It’s clear from the research how finances may have influenced the decision, as the latest data also reveals the average monthly costs for motorists.

Area of expenditure Monthly average costs (£)
Electric charging costs
MOT & servicing
Car insurance

With average costs totalling more than £400 each month for both petrol/diesel and electric vehicles, the savings could be huge for drivers who are financially struggling.

But the temptation to save big could lead motorists to drive unlawfully. That’s as 1 in 3 (32%) said they’d use their vehicle if it was declared SORN and uninsured in some instances. This included to run errands (15%), if it was an emergency (10%), and to go to work (7%). Although some are willing to take risks, drivers should resist. Doing so could have serious consequences, such as court prosecution, and could increase your future car insurance costs.

It’s clear that money worries are a justification for some drivers wanting to legally declare their cars off-road. But there are also many motorists who wouldn’t ever consider it. That’s as data shows that more than half (55%) of drivers said they wouldn’t SORN their car as they still use it regularly. But the latest research also suggests that the costs around the running and maintenance of a car certainly remains a worry. That’s as almost 1 in 3 (30%) drivers told Confused.com that they’re worried about affording their car during the cost-of-living crisis. And 1 in 5 (21%) think that the government should offer more cost-saving solutions to ensure that motorists don’t have to give up their vehicles. But 1 in 3 (29%) think the government won’t help with costs, as it’s better for the environment if more vehicles are off-road.

Although there are many motorists currently on UK roads that are managing their financial commitments, it’s clear that there are also many who aren’t. Data shows that SORN applications have been noticeably high since the pandemic, and it could continue if the economy worsens. But it’s important for motorists to remember that SORN declarations don’t have to be the only option out there.

Louise Thomas, Confused.com car insurance expert, comments:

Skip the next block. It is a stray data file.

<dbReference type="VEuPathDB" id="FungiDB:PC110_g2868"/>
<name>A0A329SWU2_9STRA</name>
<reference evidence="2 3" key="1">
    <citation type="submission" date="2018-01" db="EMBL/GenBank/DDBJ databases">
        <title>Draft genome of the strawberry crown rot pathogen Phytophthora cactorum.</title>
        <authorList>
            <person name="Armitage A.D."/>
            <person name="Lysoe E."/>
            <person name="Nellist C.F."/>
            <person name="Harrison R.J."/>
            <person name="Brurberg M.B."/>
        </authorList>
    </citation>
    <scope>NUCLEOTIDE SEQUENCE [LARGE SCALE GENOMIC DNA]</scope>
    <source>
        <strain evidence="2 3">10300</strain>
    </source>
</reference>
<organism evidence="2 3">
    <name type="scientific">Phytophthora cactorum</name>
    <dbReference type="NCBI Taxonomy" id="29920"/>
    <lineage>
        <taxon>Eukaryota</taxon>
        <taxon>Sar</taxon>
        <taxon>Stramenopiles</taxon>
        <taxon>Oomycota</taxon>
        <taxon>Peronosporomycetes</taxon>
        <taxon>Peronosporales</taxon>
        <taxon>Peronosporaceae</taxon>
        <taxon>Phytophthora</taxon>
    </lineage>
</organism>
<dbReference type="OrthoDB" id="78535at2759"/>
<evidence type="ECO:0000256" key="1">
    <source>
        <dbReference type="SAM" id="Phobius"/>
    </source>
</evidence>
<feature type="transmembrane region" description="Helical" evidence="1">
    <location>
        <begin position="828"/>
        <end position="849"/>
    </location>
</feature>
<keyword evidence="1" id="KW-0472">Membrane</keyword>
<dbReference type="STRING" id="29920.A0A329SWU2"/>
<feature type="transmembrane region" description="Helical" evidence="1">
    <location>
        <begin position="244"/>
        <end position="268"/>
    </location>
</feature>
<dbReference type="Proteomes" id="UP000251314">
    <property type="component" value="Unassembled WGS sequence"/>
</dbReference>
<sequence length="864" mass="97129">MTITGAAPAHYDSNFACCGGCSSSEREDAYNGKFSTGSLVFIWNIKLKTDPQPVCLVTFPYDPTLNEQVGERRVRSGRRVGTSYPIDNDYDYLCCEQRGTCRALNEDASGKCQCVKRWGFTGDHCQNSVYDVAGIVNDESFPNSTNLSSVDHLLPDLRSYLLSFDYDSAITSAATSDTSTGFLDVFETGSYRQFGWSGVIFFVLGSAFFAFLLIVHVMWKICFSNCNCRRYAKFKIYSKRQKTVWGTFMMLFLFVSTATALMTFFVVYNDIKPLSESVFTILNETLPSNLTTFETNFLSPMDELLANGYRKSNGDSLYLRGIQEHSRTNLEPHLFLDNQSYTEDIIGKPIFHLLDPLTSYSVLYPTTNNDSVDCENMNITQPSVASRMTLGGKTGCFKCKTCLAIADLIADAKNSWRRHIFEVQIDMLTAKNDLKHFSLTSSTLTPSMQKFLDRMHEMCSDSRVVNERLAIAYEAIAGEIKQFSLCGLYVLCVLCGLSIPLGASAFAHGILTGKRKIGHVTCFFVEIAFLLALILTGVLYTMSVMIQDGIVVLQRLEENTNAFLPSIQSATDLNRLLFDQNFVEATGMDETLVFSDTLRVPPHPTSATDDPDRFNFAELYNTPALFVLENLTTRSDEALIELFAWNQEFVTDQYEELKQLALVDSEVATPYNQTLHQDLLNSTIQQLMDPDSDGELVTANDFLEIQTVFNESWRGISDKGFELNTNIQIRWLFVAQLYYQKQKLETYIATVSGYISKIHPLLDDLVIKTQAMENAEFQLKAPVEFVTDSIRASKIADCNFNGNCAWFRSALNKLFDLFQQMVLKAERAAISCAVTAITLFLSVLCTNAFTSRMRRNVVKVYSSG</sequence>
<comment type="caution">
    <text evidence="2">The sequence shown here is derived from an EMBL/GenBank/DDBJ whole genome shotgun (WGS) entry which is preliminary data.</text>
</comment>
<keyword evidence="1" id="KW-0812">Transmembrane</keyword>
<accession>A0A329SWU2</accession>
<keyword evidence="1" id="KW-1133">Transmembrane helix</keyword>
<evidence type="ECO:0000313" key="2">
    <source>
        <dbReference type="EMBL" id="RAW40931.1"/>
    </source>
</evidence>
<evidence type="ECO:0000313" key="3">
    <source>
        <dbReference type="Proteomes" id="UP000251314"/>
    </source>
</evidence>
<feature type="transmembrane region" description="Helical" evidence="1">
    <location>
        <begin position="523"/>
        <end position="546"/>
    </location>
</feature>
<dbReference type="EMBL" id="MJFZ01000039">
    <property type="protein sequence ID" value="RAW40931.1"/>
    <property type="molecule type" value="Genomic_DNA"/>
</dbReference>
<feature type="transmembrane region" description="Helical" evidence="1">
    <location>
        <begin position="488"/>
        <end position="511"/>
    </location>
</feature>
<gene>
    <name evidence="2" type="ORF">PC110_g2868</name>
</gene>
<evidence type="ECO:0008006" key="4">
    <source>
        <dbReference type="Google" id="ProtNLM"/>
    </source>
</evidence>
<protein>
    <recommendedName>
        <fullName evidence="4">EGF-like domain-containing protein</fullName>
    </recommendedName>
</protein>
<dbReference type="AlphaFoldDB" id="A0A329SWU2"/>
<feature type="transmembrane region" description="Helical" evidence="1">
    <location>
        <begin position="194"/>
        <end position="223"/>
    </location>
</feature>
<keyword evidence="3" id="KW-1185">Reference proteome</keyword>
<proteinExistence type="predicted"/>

“The number of SORN applications has hit record-breaking figures since the Covid-19 pandemic. And with 2.7 million applications registered last year, it’s clear that some drivers are facing financial burdens due to the cost-of-living crisis.

“Although declaring your vehicle off-road might seem like a cheaper alternative, it might not always be the best solution. Once a car is registered as SORN, you can’t drive it, and the consequences of doing so could be costly. That’s why drivers should weigh up all options before going through the legal process with the DVLA.

“If motorists are looking for other ways to save money, there are a few things they can do to keep costs down. Taking time to shop around for things like car insurance, fuel and even vehicle maintenance can ensure that drivers aren’t paying more than they need to. It might seem time-consuming, but the financial benefits could really pay off. And it means that SORN applications are the last option, especially if drivers rely on their cars for everyday travel. For more information, our guide on how to SORN your car can help drivers weigh up their options before making a decision.”


Notes to editors

Media information:
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About Confused.com

Launched in 2002, Confused.com was the UK's first digital marketplace for car insurance and is one of the leading brands in the sector, generating over one million quotes per month. It has expanded its range of comparison products over the years to include home insurance, van insurance, motorcycle insurance, and car finance comparison, as well as a number of tools designed to save consumers money.

Confused.com is not a supplier, insurance company or broker. It provides an objective and unbiased service. By using cutting-edge technology, it has developed a series of intelligent web-based solutions that evaluate a number of risk factors to help customers with their decision-making, subsequently finding them great deals on a wide-range of insurance products, financial services, utilities and more. Confused.com’s service is based on the most up-to-date information provided by UK suppliers and industry regulators.